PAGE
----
Processes and Pathways to Water Sensitive Cities
(2009 – current)
This PhD research explores the ways the urban water sector of three Australian cities have been adjusting to ongoing drought conditions over the last 10 years.
The research aims to identify the ways and means the practice of water management has changed, by understanding the interplay between the formal institutional setting and informal institutions (such as shared meanings, behaviours and problem frames), which underpin these practices. Understanding this adaptive capacity of urban water institutions will provide insight and recommendations on how water management can be carried out under a more flexible and adaptive framework, to better accommodate extremes like drought and flood in urban water governance arrangements.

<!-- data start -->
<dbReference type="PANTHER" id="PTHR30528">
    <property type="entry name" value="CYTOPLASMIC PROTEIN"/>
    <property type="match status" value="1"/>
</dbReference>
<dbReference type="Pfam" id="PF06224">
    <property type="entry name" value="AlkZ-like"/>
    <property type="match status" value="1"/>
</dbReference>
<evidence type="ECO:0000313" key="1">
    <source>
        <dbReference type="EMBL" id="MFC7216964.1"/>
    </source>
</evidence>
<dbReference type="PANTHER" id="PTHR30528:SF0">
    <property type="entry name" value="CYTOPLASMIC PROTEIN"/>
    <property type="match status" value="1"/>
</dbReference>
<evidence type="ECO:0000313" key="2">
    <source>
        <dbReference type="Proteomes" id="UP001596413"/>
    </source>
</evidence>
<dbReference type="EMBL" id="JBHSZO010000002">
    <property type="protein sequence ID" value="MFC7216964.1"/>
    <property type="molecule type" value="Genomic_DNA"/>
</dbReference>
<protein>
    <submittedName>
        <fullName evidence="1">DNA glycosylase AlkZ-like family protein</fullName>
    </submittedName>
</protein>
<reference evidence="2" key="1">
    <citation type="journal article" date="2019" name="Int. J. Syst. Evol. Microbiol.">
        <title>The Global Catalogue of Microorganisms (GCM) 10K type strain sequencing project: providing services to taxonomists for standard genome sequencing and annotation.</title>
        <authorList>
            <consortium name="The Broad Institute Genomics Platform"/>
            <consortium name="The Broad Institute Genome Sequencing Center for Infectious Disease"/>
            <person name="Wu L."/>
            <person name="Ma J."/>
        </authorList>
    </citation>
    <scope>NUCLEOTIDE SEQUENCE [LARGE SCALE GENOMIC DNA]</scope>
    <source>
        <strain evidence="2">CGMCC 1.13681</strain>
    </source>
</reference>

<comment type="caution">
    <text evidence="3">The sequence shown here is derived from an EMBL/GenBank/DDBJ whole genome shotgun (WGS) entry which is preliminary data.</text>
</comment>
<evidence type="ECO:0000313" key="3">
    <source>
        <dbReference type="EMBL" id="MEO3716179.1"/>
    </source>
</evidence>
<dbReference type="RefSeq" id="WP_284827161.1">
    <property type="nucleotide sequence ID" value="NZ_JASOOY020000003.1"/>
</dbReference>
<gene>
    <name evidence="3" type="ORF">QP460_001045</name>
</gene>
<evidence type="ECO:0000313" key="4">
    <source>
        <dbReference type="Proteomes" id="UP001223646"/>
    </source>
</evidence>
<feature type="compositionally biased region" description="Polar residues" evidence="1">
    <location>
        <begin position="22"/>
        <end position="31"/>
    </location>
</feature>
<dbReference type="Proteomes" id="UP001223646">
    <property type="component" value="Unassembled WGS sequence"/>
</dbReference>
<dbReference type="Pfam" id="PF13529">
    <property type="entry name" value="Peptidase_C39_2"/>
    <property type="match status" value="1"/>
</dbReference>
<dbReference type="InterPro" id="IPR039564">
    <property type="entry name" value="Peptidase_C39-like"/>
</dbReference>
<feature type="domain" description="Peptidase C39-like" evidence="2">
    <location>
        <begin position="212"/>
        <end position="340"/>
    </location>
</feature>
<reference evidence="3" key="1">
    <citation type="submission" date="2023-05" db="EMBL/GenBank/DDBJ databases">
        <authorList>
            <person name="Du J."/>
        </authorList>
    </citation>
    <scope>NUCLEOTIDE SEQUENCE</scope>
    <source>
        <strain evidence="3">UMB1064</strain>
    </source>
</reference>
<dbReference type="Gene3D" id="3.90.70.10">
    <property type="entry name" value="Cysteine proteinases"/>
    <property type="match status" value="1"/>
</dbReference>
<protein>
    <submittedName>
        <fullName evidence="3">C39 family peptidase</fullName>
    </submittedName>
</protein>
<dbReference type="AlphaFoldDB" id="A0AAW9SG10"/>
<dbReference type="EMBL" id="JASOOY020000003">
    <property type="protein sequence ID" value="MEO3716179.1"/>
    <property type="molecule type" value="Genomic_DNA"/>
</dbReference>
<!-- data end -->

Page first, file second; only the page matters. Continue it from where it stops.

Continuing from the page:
The cities of Perth, Adelaide, and Brisbane are used as cases to explore institutional adaptation, as their urban water sectors respond to drought and flood. This context of extreme conditions heightens the adjustments and activities occurring within the urban water institutions of these cities and offers a unique window to identify and explore these more tacitly known change processes.
Drawing on existing knowledge in transitions, policy sciences, environmental governance, and socio-ecological systems literatures, and using empirical insights from these cases, a clearer understanding of the mechanisms by which urban water institutions adapt overtime will be described.
This work will ultimately develop recommendations to help decision-makers working at a strategic level to map and strategise routes toward a more sustainable urban water management through building and supporting this inherent adaptive process.
This research is supported by the Western Australian Department of Water.